Nanette spends a lot of time thinking about the way things should have gone. When she does, she shakes her head and casts her eyes toward the floor, disgusted with herself.
Shed always wanted to get married and have a big, loving family. She dreamed about a warm home and becoming a police detective.
At age 51, none of its really panned out.
I guess thats what happens when you spend 40 years on drugs, she shrugs.
Nanette is a methamphetamine addict. Shes been using it on and off for almost as long as its been around. Before she found meth, she did other drugs. Shes spent most of the last four decades feeding addictions, and if her past is any indication of her future, shell probably be doing it the rest of her life.
Sure, there have been good times for Nanette. Take the day she met her husband, their beautiful outdoor wedding and the births of seven children.
But theres been a lot more, too. Like the first time she got high, before shed even learned to drive a car. And the first time she had sex, with a man more than twice her age when she was barely 13.
Then there was the day, four years later, when she was raped, and the first time her husband went to jail. Then came her first arrest, then the afternoon he accidentally killed their two-year-old son.
She struggles more than she should to remember the exact order of it all.
When did she deliver her first drug-addicted baby? It takes her a minute to piece it together. How old was her oldest daughter when the government finally took her children? Eleven. No, wait. Fourteen.
And then there are the parts she cant really remember at all. Long stretches, entire years even, are a blur.
I did this to myself, she admits. Its my own fault.
Nanettes is not a success story. With meth, most of them arent....
For at least the last decade, methamphetamine has been the most widely abused illegal drug across both California and Merced County, according to the states Department of Alcohol and Drug Programs. Locally, more people enter treatment programs for help kicking meth than any other drug, including alcohol.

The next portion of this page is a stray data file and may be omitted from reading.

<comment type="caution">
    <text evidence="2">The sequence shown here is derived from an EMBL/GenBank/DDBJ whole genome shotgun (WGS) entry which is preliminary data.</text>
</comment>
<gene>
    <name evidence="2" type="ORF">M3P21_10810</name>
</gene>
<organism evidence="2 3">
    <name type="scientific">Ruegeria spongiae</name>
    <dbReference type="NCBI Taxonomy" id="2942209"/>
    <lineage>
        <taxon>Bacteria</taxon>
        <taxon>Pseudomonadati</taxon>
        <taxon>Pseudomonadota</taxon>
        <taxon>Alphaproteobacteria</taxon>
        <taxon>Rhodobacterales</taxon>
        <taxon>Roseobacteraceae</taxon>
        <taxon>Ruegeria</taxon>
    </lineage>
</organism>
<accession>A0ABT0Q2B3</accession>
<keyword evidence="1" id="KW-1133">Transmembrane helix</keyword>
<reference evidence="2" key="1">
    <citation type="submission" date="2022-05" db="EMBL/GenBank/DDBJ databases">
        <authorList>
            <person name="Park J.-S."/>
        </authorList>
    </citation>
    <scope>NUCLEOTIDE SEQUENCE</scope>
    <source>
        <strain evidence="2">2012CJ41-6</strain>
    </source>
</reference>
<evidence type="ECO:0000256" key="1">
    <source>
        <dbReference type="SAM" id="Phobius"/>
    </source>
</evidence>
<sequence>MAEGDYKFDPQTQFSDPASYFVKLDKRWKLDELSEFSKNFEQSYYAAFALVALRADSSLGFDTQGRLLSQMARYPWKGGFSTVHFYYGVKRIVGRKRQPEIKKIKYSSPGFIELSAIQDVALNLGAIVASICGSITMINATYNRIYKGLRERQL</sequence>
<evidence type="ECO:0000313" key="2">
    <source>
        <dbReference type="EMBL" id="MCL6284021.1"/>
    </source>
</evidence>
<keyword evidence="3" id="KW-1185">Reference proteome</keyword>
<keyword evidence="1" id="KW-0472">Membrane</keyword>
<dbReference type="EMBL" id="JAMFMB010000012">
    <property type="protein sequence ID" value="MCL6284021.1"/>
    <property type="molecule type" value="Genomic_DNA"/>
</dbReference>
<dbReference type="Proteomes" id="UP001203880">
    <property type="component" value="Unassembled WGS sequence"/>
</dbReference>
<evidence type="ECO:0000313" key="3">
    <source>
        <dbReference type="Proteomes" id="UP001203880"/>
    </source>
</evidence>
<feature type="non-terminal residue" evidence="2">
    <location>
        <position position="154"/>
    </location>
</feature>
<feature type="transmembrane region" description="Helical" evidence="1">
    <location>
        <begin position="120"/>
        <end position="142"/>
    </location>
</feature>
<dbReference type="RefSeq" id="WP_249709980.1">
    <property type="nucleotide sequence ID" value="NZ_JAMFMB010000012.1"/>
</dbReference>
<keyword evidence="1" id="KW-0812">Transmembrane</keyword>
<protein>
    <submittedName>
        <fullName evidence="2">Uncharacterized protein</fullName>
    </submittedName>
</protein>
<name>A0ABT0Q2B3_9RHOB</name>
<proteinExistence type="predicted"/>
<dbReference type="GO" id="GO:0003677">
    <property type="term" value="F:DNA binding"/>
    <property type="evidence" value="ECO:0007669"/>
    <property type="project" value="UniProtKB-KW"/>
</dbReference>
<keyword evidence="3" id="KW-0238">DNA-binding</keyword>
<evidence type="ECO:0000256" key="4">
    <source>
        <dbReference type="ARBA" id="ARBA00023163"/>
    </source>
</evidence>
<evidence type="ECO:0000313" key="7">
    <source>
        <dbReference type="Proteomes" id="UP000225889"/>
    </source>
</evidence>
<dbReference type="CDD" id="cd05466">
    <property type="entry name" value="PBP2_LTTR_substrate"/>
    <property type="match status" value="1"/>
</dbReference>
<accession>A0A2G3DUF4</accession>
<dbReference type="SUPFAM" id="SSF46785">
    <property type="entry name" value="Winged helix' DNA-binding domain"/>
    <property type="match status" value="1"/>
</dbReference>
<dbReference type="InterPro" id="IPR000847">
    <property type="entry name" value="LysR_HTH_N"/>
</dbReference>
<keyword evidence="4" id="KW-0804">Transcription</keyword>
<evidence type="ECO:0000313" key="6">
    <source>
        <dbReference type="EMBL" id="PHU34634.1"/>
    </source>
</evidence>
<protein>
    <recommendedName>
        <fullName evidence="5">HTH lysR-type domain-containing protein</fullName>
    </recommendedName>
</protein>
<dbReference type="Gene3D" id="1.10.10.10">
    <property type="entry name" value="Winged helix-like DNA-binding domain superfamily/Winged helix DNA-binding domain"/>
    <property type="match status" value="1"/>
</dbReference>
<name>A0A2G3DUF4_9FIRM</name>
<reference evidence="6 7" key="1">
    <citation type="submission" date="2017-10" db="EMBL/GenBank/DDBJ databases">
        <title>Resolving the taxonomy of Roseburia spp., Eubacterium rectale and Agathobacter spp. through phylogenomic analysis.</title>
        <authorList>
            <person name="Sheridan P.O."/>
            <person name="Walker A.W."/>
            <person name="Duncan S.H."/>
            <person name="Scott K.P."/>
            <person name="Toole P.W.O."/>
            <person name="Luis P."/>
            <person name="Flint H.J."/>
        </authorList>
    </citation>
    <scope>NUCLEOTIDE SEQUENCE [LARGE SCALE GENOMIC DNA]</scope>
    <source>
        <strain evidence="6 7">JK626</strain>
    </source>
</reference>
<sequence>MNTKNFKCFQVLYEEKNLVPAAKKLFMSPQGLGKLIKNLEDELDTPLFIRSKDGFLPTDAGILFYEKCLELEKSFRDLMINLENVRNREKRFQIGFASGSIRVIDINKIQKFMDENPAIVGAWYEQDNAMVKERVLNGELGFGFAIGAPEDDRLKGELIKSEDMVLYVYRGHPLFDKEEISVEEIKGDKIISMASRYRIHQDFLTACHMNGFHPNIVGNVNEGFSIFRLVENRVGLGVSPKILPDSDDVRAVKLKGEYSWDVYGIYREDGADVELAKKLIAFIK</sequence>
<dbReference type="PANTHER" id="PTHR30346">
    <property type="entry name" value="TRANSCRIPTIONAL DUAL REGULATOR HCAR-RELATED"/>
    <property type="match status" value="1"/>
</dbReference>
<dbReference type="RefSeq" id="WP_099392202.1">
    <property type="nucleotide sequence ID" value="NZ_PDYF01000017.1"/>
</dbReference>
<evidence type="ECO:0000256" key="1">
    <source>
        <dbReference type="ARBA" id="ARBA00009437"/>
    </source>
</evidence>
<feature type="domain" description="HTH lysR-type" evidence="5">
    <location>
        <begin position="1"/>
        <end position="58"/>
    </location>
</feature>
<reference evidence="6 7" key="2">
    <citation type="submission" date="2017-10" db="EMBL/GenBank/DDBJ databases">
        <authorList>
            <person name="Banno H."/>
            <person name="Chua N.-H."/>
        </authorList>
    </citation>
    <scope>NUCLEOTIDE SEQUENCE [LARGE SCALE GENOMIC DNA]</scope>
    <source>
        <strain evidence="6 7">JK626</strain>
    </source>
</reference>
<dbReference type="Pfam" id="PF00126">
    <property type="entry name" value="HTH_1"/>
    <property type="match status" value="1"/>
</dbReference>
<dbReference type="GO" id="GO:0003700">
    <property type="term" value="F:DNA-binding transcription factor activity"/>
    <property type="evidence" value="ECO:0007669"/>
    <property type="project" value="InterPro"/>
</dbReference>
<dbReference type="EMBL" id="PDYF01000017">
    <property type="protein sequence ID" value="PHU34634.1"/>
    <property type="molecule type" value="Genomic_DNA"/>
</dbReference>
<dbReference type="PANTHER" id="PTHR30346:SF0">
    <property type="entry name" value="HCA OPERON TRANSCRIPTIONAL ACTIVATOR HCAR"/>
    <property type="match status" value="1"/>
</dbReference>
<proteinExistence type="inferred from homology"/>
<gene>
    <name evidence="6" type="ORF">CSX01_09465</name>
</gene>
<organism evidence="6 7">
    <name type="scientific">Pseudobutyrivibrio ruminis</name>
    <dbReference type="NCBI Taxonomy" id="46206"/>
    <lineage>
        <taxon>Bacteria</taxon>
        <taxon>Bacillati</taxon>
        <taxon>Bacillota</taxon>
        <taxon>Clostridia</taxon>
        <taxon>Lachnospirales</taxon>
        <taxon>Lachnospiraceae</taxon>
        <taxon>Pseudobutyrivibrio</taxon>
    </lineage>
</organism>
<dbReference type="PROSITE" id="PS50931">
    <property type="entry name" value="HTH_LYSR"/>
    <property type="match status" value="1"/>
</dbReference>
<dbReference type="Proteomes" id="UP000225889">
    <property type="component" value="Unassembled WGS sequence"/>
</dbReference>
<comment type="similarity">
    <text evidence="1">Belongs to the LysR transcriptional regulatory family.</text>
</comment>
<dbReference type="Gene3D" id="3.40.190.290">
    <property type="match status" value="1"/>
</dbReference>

At least as addictive as heroin and even harder to permanently quit, meth is an epidemic here.
Methamphetamine is easy to make, easy to hide, easy to sell and it hooks people so fast, Merced County Sheriff Mark Pazin says. For us, a lot of the time it feels like a losing battle.
It feels the same way for Nanette.
Her history reveals how the scourge of drugs ruins lives, generations and destinies. Users lose control of both everyday and longterm dreams. Their worlds orbit around some kind of dope, and nothing else matters as much. The fix is all.
Nannette stands for a lot of Mercedians whose fates have been ripped apart for a few minutes of bliss. Whats happened to her has happened to many. And, chances are, it will keep on happening.
Like bleach poured into water, drug use pollutes a community. Straight-living taxpayers often wind up footing the bill for drug abuse either through the criminal justice system ($40,000 a year for a California inmate) or in government-sponsored treatment programs.
Social service providers and law enforcement officials say meth is among the most serious and costly problems facing Merced. The story of Nanettes addiction can help us understand that problem, and it may help deter someone from ever starting the downward spiral....
Alcohol was Nanette's first addiction. She started drinking at 13, around the same time that a neighbor, a man in his 30s, started molesting her.